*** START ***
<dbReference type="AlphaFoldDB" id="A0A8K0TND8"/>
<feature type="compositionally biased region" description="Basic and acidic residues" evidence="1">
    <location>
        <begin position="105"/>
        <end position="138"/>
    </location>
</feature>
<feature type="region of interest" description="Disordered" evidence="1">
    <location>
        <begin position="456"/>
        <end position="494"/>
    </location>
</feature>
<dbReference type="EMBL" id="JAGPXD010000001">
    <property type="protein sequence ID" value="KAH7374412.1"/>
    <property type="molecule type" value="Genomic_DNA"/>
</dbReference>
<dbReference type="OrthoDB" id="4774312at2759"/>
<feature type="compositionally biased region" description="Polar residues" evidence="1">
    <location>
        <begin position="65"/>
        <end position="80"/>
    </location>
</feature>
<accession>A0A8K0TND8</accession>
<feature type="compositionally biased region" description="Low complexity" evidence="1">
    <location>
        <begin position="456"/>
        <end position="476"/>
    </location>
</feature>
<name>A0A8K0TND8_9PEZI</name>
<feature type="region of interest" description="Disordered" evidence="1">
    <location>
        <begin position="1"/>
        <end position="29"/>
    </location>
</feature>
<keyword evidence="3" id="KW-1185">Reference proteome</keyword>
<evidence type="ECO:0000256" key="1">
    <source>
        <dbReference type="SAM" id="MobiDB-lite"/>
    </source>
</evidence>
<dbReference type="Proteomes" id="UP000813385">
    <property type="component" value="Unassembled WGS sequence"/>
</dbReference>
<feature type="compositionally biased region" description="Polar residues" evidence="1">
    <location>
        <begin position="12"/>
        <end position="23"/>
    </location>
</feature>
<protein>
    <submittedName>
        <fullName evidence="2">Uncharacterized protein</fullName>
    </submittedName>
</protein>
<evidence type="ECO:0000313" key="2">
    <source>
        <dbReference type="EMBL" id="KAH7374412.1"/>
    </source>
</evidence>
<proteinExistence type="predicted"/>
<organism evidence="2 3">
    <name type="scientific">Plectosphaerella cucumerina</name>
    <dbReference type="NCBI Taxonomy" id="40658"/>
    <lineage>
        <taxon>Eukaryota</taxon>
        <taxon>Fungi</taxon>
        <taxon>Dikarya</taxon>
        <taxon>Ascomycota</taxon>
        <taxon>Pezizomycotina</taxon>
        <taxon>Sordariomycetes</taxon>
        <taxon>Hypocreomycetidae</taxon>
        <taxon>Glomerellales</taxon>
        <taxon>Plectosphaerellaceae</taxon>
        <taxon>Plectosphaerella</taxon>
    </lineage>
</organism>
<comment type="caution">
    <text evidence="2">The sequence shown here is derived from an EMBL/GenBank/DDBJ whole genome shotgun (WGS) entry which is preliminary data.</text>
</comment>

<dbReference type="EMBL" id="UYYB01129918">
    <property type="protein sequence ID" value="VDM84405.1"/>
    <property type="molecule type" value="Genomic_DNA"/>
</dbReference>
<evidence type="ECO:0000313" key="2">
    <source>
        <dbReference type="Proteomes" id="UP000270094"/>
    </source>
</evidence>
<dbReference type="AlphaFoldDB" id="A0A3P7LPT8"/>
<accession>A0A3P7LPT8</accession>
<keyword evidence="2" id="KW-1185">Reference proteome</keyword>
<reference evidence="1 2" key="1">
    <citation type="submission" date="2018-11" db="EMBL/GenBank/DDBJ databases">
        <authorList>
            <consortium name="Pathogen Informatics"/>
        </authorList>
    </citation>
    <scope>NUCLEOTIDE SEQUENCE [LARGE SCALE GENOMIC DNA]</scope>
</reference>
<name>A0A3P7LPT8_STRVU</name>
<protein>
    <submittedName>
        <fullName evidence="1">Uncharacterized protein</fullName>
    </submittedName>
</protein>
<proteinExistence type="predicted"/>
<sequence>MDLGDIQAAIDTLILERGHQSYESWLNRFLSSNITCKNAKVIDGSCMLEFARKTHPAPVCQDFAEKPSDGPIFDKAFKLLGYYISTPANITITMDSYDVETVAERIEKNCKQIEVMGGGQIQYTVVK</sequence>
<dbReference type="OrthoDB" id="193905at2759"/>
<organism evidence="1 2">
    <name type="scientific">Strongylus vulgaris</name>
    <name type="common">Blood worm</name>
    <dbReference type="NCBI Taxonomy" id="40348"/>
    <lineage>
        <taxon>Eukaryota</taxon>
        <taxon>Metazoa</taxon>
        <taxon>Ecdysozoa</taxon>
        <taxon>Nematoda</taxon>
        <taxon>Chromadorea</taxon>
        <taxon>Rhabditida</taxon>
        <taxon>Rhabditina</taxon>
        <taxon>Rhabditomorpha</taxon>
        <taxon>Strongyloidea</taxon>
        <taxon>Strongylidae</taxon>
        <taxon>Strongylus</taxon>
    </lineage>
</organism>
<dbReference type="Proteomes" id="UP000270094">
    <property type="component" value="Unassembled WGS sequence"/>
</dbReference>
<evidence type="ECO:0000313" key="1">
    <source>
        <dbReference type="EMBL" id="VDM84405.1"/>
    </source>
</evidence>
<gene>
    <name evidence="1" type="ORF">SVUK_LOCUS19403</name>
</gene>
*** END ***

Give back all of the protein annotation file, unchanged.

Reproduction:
<dbReference type="AlphaFoldDB" id="A0A8K0TND8"/>
<feature type="compositionally biased region" description="Basic and acidic residues" evidence="1">
    <location>
        <begin position="105"/>
        <end position="138"/>
    </location>
</feature>
<feature type="region of interest" description="Disordered" evidence="1">
    <location>
        <begin position="456"/>
        <end position="494"/>
    </location>
</feature>
<dbReference type="EMBL" id="JAGPXD010000001">
    <property type="protein sequence ID" value="KAH7374412.1"/>
    <property type="molecule type" value="Genomic_DNA"/>
</dbReference>
<dbReference type="OrthoDB" id="4774312at2759"/>
<feature type="compositionally biased region" description="Polar residues" evidence="1">
    <location>
        <begin position="65"/>
        <end position="80"/>
    </location>
</feature>
<accession>A0A8K0TND8</accession>
<feature type="compositionally biased region" description="Low complexity" evidence="1">
    <location>
        <begin position="456"/>
        <end position="476"/>
    </location>
</feature>
<name>A0A8K0TND8_9PEZI</name>
<feature type="region of interest" description="Disordered" evidence="1">
    <location>
        <begin position="1"/>
        <end position="29"/>
    </location>
</feature>
<keyword evidence="3" id="KW-1185">Reference proteome</keyword>
<evidence type="ECO:0000256" key="1">
    <source>
        <dbReference type="SAM" id="MobiDB-lite"/>
    </source>
</evidence>
<dbReference type="Proteomes" id="UP000813385">
    <property type="component" value="Unassembled WGS sequence"/>
</dbReference>
<feature type="compositionally biased region" description="Polar residues" evidence="1">
    <location>
        <begin position="12"/>
        <end position="23"/>
    </location>
</feature>
<protein>
    <submittedName>
        <fullName evidence="2">Uncharacterized protein</fullName>
    </submittedName>
</protein>
<evidence type="ECO:0000313" key="2">
    <source>
        <dbReference type="EMBL" id="KAH7374412.1"/>
    </source>
</evidence>
<proteinExistence type="predicted"/>
<organism evidence="2 3">
    <name type="scientific">Plectosphaerella cucumerina</name>
    <dbReference type="NCBI Taxonomy" id="40658"/>
    <lineage>
        <taxon>Eukaryota</taxon>
        <taxon>Fungi</taxon>
        <taxon>Dikarya</taxon>
        <taxon>Ascomycota</taxon>
        <taxon>Pezizomycotina</taxon>
        <taxon>Sordariomycetes</taxon>
        <taxon>Hypocreomycetidae</taxon>
        <taxon>Glomerellales</taxon>
        <taxon>Plectosphaerellaceae</taxon>
        <taxon>Plectosphaerella</taxon>
    </lineage>
</organism>
<comment type="caution">
    <text evidence="2">The sequence shown here is derived from an EMBL/GenBank/DDBJ whole genome shotgun (WGS) entry which is preliminary data.</text>
</comment>

<dbReference type="EMBL" id="UYYB01129918">
    <property type="protein sequence ID" value="VDM84405.1"/>
    <property type="molecule type" value="Genomic_DNA"/>
</dbReference>
<evidence type="ECO:0000313" key="2">
    <source>
        <dbReference type="Proteomes" id="UP000270094"/>
    </source>
</evidence>
<dbReference type="AlphaFoldDB" id="A0A3P7LPT8"/>
<accession>A0A3P7LPT8</accession>
<keyword evidence="2" id="KW-1185">Reference proteome</keyword>
<reference evidence="1 2" key="1">
    <citation type="submission" date="2018-11" db="EMBL/GenBank/DDBJ databases">
        <authorList>
            <consortium name="Pathogen Informatics"/>
        </authorList>
    </citation>
    <scope>NUCLEOTIDE SEQUENCE [LARGE SCALE GENOMIC DNA]</scope>
</reference>
<name>A0A3P7LPT8_STRVU</name>
<protein>
    <submittedName>
        <fullName evidence="1">Uncharacterized protein</fullName>
    </submittedName>
</protein>
<proteinExistence type="predicted"/>
<sequence>MDLGDIQAAIDTLILERGHQSYESWLNRFLSSNITCKNAKVIDGSCMLEFARKTHPAPVCQDFAEKPSDGPIFDKAFKLLGYYISTPANITITMDSYDVETVAERIEKNCKQIEVMGGGQIQYTVVK</sequence>
<dbReference type="OrthoDB" id="193905at2759"/>
<organism evidence="1 2">
    <name type="scientific">Strongylus vulgaris</name>
    <name type="common">Blood worm</name>
    <dbReference type="NCBI Taxonomy" id="40348"/>
    <lineage>
        <taxon>Eukaryota</taxon>
        <taxon>Metazoa</taxon>
        <taxon>Ecdysozoa</taxon>
        <taxon>Nematoda</taxon>
        <taxon>Chromadorea</taxon>
        <taxon>Rhabditida</taxon>
        <taxon>Rhabditina</taxon>
        <taxon>Rhabditomorpha</taxon>
        <taxon>Strongyloidea</taxon>
        <taxon>Strongylidae</taxon>
        <taxon>Strongylus</taxon>
    </lineage>
</organism>
<dbReference type="Proteomes" id="UP000270094">
    <property type="component" value="Unassembled WGS sequence"/>
</dbReference>
<evidence type="ECO:0000313" key="1">
    <source>
        <dbReference type="EMBL" id="VDM84405.1"/>
    </source>
</evidence>
<gene>
    <name evidence="1" type="ORF">SVUK_LOCUS19403</name>
</gene>